Monday, April 11, 2011



By Doc Lawrence

CARTERSVILLE, GA-The Booth Museum of Western Art has the elegant feel of New York City’s Lincoln Center. Instead of music, there are paintings, carvings and statues galore, displayed in an impressive space that garners well-deserved critical acclaim. It was the perfect place to meet Mort Kunstler, easily the most respected and popular Civil War artist in America. Kunstler, a Brooklyn, New York native who still calls New York state home, has a growing audience due in part to the just-launched Civil War Sesquicentennial, a monumental, multi-state commemorative spanning the next four years.

"War is Hell." Atlanta is destroyed
What makes Kunstler’s works both valuable and popular relates to his remarkable skills as an artist and the high quality of his paintings. First, he would be an acclaimed artist no matter the subject. Technique, accuracy, color, detail are uniformly striking. Romantic or nostalgic scenes, which Kunstler paints to perfection, are notable for a Norman Rockwell-like touch. Created on Kunstler’s canvass, Lee, Jackson, Grant, Sherman and foot soldiers are credible and all too human.   

Mort Kunstler says he never pretended to be a historian. “I’m an artist,” he told me during lunch in the museum, “and I got into the Civil War as a result of one painting about Gettysburg that became very popular. I found that there is so much about the war that most aren’t aware of and that really prompted me to paint what I found interesting.”

James McPherson, the Pulitzer Prize-winning historian and author of Battle Cry of Freedom praised Kunstler and his works:  “Of all the artists working in the Civil War field, none captures the human element, the aura of leadership, the sense of being there and sharing in the drama, quite like Mort Künstler. He has that enviable talent of being able to re-create history on canvas and to translate events into art.”

You don’t just see a Kunstler Civil War painting, you behold it. Most are powerful and the emotional impact is not predicated on battlefield blood and gore which Kuntler usually avoids. One memorable painting is centered on the casualties from the battle of Frericksburg. A  hospital is so overcrowded that the wounded spill onto the grounds.. While attending to wounded Union soldiers, a young Clara Barton, founder of the American Red Cross, takes time to serve hot broth to a wounded, grateful Confederate soldier. Nearby, poet Walt Whitman is nusing another injured U.S. Army soldier. “Acts of compassion,” says Kunstler, “weren’t uncommon and I like painting them.”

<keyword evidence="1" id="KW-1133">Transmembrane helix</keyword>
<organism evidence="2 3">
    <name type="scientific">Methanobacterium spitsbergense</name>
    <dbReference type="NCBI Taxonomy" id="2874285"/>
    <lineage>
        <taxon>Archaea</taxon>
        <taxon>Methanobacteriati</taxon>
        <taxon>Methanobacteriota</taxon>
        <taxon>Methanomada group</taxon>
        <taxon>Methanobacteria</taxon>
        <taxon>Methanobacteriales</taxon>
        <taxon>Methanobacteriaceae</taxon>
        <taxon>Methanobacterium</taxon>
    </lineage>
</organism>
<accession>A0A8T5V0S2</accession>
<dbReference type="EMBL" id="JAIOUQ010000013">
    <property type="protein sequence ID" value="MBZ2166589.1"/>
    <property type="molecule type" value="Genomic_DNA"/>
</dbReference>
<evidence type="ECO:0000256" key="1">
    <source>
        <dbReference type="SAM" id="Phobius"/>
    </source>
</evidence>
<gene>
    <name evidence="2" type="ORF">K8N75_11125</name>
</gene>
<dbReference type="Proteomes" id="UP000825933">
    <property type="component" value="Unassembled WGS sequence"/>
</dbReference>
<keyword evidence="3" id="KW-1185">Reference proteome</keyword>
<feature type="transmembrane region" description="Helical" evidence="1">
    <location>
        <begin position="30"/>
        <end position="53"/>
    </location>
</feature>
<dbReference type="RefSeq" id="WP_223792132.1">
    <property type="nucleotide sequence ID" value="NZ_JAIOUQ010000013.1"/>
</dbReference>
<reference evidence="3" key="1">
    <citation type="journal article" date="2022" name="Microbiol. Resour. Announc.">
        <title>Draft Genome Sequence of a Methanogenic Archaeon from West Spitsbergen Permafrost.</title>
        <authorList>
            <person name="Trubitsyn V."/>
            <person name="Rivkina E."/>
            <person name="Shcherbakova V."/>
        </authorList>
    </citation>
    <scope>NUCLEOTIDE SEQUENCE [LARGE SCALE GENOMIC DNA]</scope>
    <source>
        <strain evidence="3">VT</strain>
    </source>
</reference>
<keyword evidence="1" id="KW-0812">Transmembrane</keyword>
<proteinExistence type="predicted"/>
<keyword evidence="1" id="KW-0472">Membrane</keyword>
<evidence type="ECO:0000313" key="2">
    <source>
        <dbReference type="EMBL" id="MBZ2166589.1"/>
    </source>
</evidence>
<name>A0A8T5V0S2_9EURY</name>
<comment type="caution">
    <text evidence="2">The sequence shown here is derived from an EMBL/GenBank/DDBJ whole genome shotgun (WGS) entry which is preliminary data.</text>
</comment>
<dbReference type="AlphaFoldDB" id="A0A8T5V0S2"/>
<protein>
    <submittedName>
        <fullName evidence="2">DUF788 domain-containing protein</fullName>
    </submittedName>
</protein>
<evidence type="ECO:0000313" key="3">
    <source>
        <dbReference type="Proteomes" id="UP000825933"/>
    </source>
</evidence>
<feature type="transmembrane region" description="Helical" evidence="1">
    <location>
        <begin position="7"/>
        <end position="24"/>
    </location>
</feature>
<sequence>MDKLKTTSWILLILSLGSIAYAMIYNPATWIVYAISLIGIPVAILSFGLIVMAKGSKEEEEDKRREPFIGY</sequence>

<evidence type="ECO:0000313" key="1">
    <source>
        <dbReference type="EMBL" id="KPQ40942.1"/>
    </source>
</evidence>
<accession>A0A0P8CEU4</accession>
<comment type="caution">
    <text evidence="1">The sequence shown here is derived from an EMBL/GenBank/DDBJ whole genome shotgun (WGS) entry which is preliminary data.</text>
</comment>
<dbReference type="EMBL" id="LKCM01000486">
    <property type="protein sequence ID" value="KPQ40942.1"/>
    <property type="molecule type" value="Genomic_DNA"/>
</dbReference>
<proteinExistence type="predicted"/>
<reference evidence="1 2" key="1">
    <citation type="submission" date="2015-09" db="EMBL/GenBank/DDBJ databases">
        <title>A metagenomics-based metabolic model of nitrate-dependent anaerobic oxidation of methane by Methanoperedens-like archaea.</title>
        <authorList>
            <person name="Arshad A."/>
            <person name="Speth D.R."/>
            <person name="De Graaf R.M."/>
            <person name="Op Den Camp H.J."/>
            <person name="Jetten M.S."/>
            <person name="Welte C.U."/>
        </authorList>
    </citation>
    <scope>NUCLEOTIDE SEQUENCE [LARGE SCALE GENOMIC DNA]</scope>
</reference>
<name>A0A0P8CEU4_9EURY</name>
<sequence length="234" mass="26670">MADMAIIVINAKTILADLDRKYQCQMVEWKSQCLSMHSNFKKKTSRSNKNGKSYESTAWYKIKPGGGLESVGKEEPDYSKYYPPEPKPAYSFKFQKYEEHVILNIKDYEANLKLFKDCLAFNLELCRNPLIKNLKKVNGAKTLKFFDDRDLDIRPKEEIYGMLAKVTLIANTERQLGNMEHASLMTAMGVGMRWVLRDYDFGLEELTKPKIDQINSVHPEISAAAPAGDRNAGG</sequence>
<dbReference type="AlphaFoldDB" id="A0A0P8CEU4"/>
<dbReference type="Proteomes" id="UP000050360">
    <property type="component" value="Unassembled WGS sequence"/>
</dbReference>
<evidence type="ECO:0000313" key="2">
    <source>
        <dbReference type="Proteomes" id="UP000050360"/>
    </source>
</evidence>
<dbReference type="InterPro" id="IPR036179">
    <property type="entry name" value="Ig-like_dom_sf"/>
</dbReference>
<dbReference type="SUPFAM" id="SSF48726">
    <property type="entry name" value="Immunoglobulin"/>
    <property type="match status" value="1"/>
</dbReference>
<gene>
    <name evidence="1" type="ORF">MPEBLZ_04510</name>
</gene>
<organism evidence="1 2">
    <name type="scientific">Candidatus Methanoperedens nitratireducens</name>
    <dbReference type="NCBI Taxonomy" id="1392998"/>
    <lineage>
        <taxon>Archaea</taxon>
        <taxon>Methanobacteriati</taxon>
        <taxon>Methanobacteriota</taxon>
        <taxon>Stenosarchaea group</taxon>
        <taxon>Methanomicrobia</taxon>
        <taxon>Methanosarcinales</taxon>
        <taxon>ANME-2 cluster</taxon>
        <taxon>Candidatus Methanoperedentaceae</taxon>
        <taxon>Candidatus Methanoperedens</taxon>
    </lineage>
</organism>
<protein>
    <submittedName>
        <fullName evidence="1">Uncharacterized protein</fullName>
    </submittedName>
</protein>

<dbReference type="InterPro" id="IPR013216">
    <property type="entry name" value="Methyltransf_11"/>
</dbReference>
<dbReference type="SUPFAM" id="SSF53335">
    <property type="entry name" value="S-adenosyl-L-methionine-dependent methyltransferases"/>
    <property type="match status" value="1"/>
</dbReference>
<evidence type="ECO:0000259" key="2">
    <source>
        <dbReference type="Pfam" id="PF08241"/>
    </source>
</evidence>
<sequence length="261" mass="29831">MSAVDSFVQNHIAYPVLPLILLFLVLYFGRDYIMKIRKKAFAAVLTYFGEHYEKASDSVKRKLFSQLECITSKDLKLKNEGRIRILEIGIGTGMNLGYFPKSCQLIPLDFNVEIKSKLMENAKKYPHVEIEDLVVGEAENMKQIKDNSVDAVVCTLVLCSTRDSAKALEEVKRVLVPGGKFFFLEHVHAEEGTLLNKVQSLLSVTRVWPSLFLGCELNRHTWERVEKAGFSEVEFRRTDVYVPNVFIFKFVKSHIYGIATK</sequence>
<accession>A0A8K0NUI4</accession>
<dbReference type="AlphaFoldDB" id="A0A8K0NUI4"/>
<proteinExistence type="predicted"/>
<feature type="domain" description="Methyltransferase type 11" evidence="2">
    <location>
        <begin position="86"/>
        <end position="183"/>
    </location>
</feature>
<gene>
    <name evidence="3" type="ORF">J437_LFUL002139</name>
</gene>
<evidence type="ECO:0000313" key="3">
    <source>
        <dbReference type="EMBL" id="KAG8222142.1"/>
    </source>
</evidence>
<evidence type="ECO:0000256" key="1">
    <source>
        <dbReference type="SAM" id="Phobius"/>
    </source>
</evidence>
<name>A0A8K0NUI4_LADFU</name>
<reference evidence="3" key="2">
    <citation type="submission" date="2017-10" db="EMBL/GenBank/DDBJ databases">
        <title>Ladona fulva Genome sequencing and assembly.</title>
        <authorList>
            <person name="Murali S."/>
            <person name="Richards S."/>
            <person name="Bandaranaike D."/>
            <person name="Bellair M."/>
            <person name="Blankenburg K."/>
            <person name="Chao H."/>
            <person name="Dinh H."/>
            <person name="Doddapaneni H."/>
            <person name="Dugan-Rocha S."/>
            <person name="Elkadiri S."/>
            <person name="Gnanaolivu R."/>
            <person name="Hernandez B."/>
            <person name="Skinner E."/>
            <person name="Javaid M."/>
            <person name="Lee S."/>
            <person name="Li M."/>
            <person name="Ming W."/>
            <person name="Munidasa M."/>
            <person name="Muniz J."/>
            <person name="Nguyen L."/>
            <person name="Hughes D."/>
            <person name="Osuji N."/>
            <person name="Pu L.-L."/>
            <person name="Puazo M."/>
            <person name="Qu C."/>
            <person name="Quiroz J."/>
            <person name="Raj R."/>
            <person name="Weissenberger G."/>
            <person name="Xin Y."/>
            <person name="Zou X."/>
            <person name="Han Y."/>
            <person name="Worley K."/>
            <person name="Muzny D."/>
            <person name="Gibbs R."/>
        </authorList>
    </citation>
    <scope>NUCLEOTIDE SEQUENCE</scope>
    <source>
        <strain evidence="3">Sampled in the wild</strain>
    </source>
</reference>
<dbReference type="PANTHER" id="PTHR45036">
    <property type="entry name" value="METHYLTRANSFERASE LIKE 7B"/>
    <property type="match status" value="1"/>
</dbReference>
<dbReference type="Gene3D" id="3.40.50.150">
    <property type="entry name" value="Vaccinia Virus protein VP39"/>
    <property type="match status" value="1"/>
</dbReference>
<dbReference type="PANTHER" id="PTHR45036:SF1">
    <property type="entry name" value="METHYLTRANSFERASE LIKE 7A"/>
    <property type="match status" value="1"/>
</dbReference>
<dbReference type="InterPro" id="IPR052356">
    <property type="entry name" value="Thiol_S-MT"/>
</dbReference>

It would be normal to think you’ve seen some of Mort Kunstler’s works before. Chances are you have. His works are in museums, national parks, bookstores,  galeries, corporate collections and homes coast to coast. To this day, I’ve yet to see wall calendars half as good as those featuring  Kunstler’s paintings. “Three come out every year,” he revealed. “I think they do well.”

Presented to coincide with the 150th Anniversary of the start of the Civil War, Mort Künstler’s Civil War Art: For Us the Living exhibition at the Booth Museum traces the history of our Nation’s greatest conflict through the paintings of one of America’s greatest historical artists.  The exhibit, which continues through early September, features more than 40 major paintings, plus preliminary sketches, documentary photographs, studio artifacts and other objects Künstler uses to create his masterworks. One painting, “War is Hell,” is in the Booth Museum’s permanent collection. You can almost feel the heat and hear the cries of despair during the burning of Atlanta in 1864.

Mort Kunstler maintains a friendship with Dr. James I. Robertson, Jr., Civil War historian and author of Stonewall Jackson—The Man, The Soldier, The Legend. Robertson , who has wriiten much of the text in the book collections of Kunstler’s paintings, said that “Mort Künstler is the foremost Civil War artist of our time – if not of all time. To study his paintings, is to simply see history alive.”

The Booth Museum of Western Art is a worthy destination for those who love art and history. It is one of Georgia’s greatest cultural treasures. The family-friendly environment mirrors the easy-going charm of Cartersville, a dynamic city with wonderful restaurants, locally-owned shops, and good sidewalks made for strolling. Just off I-75, the museum is an easy drive from Atlanta or Chattanooga.

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